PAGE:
If you go
What: Vancouver’s Juneteenth celebration, the oldest known celebration of black freedom and the end of slavery, begun in Galveston, Texas. Vancouver’s event will feature speeches and poetry readings, music and food vendors.
When: 1 p.m. to 5 p.m. Saturday.
Where: Marine Park, Southeast Columbia Way and Marine Park Way (near the Water Resources Education Center).
Information: Marva Edwards, 360-909-7688, or http://www.naacpvanc.org.
The local branch of the nation's oldest civil rights organization is getting reorganized and raising its profile in Vancouver, says Marva Edwards, president of the local NAACP.
The effort begins Saturday with a public celebration of Juneteenth, also known as Freedom Day. People will gather in the afternoon at Marine Park for historical talks, poetry readings, music and more. You're welcome to bring a picnic, but food vendors will on hand, too.
Juneteenth is the oldest annual celebration of black freedom and the end of slavery in America. "It's when news reached the slaves in Texas that the war was over and they were really free," Edwards said. "It was their freedom day, so it's our freedom day, too."
President Abraham Lincoln freed slaves in the Confederacy in 1862 as a wartime contingency through the Emancipation Proclamation, and the 13th Amendment to the U.S. Constitution permanently banned slavery throughout the nation in early 1865 (as recently portrayed in the movie "Lincoln") — but Texas still refused to comply, even after the war officially ended in April.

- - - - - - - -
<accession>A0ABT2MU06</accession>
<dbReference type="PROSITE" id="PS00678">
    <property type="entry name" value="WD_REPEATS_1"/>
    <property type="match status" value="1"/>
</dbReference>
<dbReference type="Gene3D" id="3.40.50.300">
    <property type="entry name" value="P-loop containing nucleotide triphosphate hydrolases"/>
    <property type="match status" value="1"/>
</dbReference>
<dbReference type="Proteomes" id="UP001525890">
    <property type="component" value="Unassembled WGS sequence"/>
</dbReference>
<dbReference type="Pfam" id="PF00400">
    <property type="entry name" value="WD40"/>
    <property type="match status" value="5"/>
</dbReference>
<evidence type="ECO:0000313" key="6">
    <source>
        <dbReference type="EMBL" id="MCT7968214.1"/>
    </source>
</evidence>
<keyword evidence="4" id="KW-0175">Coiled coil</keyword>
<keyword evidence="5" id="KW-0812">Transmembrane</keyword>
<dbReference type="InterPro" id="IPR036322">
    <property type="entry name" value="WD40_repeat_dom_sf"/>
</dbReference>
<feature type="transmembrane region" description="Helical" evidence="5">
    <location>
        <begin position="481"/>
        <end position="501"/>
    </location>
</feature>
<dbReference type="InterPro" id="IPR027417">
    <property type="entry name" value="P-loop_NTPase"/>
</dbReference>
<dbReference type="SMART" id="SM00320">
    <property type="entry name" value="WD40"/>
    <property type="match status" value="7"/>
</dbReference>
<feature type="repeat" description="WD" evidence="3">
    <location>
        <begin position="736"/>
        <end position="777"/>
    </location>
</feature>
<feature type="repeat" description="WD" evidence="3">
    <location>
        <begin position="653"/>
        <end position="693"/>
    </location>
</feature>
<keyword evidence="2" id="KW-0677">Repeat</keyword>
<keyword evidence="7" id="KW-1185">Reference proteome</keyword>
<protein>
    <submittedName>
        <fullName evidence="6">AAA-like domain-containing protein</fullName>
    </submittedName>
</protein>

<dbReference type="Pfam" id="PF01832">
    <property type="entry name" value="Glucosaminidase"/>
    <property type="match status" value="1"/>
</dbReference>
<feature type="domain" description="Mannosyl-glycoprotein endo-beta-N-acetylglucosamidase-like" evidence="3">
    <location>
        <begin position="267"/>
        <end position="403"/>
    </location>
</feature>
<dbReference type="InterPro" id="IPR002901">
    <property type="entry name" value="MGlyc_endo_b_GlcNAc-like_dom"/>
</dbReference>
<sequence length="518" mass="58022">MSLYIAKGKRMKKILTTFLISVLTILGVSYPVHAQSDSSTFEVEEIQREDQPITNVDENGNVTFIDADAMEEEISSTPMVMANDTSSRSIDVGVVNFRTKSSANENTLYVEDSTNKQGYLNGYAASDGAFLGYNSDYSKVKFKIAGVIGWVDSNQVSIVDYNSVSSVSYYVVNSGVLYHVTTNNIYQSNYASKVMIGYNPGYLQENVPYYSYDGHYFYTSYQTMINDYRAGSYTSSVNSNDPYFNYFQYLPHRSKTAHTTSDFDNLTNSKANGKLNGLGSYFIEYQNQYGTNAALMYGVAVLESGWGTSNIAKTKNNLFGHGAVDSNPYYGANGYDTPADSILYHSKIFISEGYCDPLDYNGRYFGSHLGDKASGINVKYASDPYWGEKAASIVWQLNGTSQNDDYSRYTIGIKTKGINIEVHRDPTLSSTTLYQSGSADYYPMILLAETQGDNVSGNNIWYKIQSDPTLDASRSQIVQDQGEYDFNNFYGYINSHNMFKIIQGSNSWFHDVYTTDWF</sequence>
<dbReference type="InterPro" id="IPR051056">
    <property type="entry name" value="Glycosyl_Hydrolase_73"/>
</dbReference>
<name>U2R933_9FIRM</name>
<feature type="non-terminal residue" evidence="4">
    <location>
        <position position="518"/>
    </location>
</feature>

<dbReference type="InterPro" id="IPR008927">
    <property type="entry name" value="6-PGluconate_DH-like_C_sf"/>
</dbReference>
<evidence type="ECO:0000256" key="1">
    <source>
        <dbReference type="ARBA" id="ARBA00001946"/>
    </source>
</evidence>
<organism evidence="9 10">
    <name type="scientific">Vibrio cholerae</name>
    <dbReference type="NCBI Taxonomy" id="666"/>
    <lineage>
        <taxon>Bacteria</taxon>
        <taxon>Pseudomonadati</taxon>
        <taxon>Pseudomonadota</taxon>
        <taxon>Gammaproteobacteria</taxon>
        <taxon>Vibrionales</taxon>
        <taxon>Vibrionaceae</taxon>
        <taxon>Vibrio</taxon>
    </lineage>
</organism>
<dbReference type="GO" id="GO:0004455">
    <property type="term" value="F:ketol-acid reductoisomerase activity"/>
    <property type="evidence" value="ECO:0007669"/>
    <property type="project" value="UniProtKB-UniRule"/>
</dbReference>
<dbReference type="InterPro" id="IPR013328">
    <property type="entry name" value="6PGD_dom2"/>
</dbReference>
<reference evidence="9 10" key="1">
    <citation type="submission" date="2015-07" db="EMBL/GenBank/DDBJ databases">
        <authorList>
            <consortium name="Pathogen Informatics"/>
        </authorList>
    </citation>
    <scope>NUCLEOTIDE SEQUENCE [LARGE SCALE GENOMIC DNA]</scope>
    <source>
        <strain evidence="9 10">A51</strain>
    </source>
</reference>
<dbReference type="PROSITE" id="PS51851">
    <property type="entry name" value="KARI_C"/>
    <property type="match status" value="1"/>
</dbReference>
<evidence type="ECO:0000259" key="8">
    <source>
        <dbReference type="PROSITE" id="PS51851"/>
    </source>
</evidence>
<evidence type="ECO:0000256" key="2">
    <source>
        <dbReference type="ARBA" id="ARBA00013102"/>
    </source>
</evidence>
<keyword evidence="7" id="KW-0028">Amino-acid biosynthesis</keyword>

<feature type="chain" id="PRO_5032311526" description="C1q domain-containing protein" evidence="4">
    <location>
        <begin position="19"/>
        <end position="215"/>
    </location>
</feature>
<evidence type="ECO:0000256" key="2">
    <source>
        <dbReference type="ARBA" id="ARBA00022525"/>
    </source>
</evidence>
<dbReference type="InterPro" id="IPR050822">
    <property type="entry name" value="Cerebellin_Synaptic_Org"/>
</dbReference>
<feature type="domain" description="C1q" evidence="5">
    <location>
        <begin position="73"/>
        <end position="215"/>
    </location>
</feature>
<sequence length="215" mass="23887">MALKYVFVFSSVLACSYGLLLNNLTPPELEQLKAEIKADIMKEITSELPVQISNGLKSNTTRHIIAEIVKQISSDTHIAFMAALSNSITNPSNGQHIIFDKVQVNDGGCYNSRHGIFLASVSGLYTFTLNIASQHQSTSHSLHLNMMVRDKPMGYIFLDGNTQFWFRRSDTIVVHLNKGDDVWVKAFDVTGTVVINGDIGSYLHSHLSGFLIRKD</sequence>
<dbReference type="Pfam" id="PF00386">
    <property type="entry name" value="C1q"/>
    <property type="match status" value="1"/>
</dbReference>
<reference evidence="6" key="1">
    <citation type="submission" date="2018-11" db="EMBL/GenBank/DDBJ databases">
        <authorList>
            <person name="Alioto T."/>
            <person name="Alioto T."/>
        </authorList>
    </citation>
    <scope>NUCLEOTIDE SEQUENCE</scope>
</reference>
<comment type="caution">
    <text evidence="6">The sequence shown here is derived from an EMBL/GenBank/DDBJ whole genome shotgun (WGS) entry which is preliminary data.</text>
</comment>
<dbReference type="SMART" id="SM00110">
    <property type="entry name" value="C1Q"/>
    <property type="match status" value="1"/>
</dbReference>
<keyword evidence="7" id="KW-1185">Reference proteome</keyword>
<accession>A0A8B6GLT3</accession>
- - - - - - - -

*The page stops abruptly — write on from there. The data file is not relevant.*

On June 18, 1865, Union General Gordon Granger and 2,000 federal troops arrived in Galveston, and on June 19, Granger stood on a balcony and read aloud a declaration: "The people of Texas are informed that, in accordance with a proclamation from the Executive of the United States, all slaves are free."
Freed slaves rejoiced in the streets that day, and the following year saw the beginning of Juneteenth celebrations in Texas and elsewhere. There is no federal Juneteenth holiday, but most states have adopted Juneteenth as a state holiday. Washington made it a state observance in 2007.
Here in Vancouver, though, Juneteenth has never been observed before now, Edwards said. The local branch of the NAACP is pulling itself back together after losing two important leaders recently: Val Joshua, who was president for 29 years and remained deeply involved until her death late last year; and Earl Ford, who succeeded Joshua and was president for 10 years, but moved to California in 2011. With those two losses, Edwards said, the group has been relatively inactive -- but at a meeting earlier this year, it chose new officers and stoked up some new interest in various projects.
One is this Juneteenth observance. Another is a Black History Month event slated for next February. And another is the NAACP's annual summer cultural-immersion program for youth, which used to be called "African-American Rites of Passage" but now has been broadened, Edwards said, to be more inclusive as "Ethnic American Rites of Passage." The program gathers groups of students of any and all ethnic backgrounds, Edwards said, for four weeks of summer learning about history and culture, fields trips and camping, current events and community service.
If you are interested in learning more about Vancouver's NAACP branch and its offerings, call Edwards at 360-909-7688 or visit http://www.naacpvanc.org/ -- or the organization's Facebook page, https://www.facebook.com/VancouverNAACP.